The Ontario Chamber of Commerce and the Canadian Federation of Independent Business are just two of the organizations encouraged by the provincial government’s announcement Tuesday that the Ontario Retirement Pension Plan will be delayed by one year – but many are still restating a call for government to support employers to transition to the new plan.
In a speech at the Empire Club, Finance Minister Charles Sousa announced that large corporations will still have to register with the ORPP as of Jan. 1, 2017, but won’t have to start remitting premiums until Jan. 1, 2018. Under the original schedule, premiums were to apply to large companies as of 2017 with the ORPP continuing to roll out in stages until Jan. 1, 2020.
“So we’re giving employers more time to prepare,” said Sousa.
Read: ORPP delay a ‘wise’ move
“A critical next step is for government to establish a clear communications timeline that outlines how and when employers will receive information relating to the ORPP and any obligations they or their employees may have,” said Allan O’Dette, president and CEO of the Ontario Chamber of Commerce, in a news release.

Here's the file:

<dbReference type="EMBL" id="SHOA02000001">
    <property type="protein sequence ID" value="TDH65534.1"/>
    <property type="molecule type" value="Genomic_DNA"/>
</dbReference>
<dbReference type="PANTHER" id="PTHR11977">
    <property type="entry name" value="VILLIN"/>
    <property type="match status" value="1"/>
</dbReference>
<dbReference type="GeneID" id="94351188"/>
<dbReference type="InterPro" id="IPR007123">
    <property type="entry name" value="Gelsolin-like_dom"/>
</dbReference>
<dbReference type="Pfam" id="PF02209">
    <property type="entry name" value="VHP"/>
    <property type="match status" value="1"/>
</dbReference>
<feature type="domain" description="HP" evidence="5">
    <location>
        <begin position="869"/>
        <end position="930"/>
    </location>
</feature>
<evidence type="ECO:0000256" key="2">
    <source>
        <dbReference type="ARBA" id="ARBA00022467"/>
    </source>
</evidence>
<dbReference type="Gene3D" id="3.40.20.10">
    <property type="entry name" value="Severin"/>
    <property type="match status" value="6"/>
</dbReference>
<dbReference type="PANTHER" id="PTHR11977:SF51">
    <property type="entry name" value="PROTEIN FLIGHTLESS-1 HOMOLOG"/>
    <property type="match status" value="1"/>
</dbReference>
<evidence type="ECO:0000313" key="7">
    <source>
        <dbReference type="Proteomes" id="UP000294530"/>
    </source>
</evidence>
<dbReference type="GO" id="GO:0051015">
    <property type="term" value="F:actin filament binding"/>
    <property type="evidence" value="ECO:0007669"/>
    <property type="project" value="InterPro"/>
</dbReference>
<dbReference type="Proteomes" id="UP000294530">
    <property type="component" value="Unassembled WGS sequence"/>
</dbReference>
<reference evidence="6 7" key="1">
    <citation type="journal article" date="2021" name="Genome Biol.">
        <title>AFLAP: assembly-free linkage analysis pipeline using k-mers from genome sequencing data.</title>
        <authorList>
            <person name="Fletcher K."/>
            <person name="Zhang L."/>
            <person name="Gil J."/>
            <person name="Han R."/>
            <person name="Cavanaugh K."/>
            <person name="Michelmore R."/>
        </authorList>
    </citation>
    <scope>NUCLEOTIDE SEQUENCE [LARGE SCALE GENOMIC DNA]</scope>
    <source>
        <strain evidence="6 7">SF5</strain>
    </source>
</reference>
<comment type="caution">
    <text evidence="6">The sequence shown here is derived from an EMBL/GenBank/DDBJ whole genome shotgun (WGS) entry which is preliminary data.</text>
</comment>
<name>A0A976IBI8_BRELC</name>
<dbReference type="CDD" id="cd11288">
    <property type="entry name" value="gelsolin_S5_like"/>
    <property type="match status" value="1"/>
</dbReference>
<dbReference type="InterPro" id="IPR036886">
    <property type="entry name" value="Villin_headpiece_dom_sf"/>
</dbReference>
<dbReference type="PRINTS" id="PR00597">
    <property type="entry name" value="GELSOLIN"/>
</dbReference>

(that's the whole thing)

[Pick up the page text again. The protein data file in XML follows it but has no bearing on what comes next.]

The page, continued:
The Canadian Federation of Independent Business said it’s concerned that, while the Ontario government has delayed the introduction of the ORPP, it hasn’t signalled whether it will push back the 2019 implementation date for small businesses.
“We hope it is a signal that government is beginning to recognize the economic harm this ill-advised policy would create and urge them to implement a similar delay for the small- and medium-sized businesses that drive the province’s job market,” said Dan Kelly, president of the CFIB.
Sousa also announced the province had reached an agreement with the federal government on administrative support for the ORPP. The province says the federal government has agreed to facilitate plan registration and data-sharing arrangements and will work with Ontario on issues such as collecting employer and employee contributions.